Private space vehicle launcher SpaceX’s test rocket exploded in mid-flight due to technical snags on Friday at the SpaceX Rocket Development and Test Facility in McGregor, Texas.
Due to some anomaly during the test flight, the rocket chose to self-detonate and exploded and no injuries are reported, giving shocking lessons to space engineers, who are secretive over the exact reasons in view of the strict US Federal laws.
The SpaceX rocket was undergoing tests at McGregor to replace the Grasshopper, a three-engine version of the Falcon 9 Reusable space vehicle. The new prototype, with more auto-terminated features proved futile necessitating total rework and overhaul of the development of the three engine F9R Dev1 vehicle.
SpaceX, in a statement, said “During the flight, an anomaly was detected in the vehicle and the flight termination system automatically terminated the mission.”
However, the company said throughout the test and subsequent flight termination, the vehicle remained in the designated flight area. It has reiterated that detecting vehicle anomalies during the testing is the main purpose of the program.
“Today’s test was particularly complex, pushing the limits of the vehicle further than any previous test.” The company promised to provide an update when the flight data has been fully analyzed. “From videos of the ill-fated flight, it looks like the rocket starts to get a bit squirrely, tilting over just before the the detonation is initiated,” it said.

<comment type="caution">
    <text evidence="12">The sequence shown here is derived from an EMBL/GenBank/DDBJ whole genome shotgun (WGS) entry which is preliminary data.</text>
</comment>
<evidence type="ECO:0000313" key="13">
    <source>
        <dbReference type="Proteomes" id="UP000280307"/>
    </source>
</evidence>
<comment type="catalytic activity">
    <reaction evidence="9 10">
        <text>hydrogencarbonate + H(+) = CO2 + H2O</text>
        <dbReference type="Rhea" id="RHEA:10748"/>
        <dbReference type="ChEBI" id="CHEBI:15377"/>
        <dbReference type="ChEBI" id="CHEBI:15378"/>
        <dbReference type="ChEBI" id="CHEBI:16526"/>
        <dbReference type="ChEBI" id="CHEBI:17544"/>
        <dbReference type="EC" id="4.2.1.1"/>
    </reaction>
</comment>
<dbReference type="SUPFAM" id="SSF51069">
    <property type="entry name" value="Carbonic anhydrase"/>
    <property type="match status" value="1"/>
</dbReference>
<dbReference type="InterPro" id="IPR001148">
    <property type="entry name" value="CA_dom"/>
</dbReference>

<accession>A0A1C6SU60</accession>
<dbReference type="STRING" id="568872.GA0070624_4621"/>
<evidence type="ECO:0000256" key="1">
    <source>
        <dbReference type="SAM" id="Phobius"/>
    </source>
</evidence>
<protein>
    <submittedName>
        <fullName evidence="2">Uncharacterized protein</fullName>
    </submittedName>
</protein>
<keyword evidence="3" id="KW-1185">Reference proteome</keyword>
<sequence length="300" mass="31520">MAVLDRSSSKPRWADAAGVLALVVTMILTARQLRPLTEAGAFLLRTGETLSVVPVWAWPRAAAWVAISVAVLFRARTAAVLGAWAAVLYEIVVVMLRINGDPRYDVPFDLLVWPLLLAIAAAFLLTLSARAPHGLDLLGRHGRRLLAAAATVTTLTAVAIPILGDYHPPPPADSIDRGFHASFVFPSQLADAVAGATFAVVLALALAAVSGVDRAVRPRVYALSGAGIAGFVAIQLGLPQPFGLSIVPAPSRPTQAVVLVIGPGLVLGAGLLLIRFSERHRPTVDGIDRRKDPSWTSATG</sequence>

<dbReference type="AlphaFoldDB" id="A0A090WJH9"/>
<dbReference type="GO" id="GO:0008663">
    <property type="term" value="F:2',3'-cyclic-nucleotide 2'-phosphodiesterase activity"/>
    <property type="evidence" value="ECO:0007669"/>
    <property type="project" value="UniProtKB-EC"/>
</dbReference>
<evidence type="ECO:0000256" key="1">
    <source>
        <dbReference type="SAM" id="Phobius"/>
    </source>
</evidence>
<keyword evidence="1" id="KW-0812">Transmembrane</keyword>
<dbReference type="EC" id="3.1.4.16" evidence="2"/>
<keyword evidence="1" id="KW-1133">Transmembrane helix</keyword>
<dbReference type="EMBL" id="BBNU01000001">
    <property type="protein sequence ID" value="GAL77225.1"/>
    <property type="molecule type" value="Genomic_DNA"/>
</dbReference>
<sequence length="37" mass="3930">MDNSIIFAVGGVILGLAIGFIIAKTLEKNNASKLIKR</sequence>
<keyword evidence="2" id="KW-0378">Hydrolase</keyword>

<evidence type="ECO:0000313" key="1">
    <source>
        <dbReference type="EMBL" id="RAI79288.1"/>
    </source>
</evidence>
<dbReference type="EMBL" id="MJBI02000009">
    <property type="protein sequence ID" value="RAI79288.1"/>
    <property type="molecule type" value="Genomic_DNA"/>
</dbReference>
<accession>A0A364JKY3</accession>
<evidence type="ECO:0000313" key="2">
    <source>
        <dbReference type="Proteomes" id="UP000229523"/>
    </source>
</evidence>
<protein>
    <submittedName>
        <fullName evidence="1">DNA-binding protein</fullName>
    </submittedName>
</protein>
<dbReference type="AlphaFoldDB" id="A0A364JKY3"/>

Hinting at possible overcry on possible rumors, SpaceX said, “in the meantime we can all speculate wildly. It could be anything from engine malfunctioning to control system divergence, or something far more obscure. As today’s tests are described as “complex” and “pushing the limits,” it could have been extreme diversion or recovery maneuvering that triggered a glitch.”
The residents of McGregor, who witness similar test almost daily, have flooded the social network sites with photographs and videos posted on Twitter, Instagram, YouTube, and the NASA Spaceflight Forum. Some residents said their houses were shaken when the explosion took place in mid-air.
— Mandy (@EthansMommy17) August 22, 2014
A SpaceX Falcon 9 rocket carrying AsiaSat 6 satellite, is scheduled to launch on Tuesday from Cape Canaveral, but the incident may delay or cancel the launch.
In fact, NASA Administrator Charles Bolden had earlier expressed his apprehensions over SpaceX pushing its capabilities farther, in his speech to the NASA Social during the Orbital Carbon Observatory launch: “Part of spaceflight is pushing the limits, testing things in the realm we don’t yet know and understand. If everything goes well every time, that’s because we’re not hitting the limits yet, and need to venture further into the unknown. We’re understandably risk-adverse in our space program, but we can’t be in our testing program if we don’t want to stagnate.”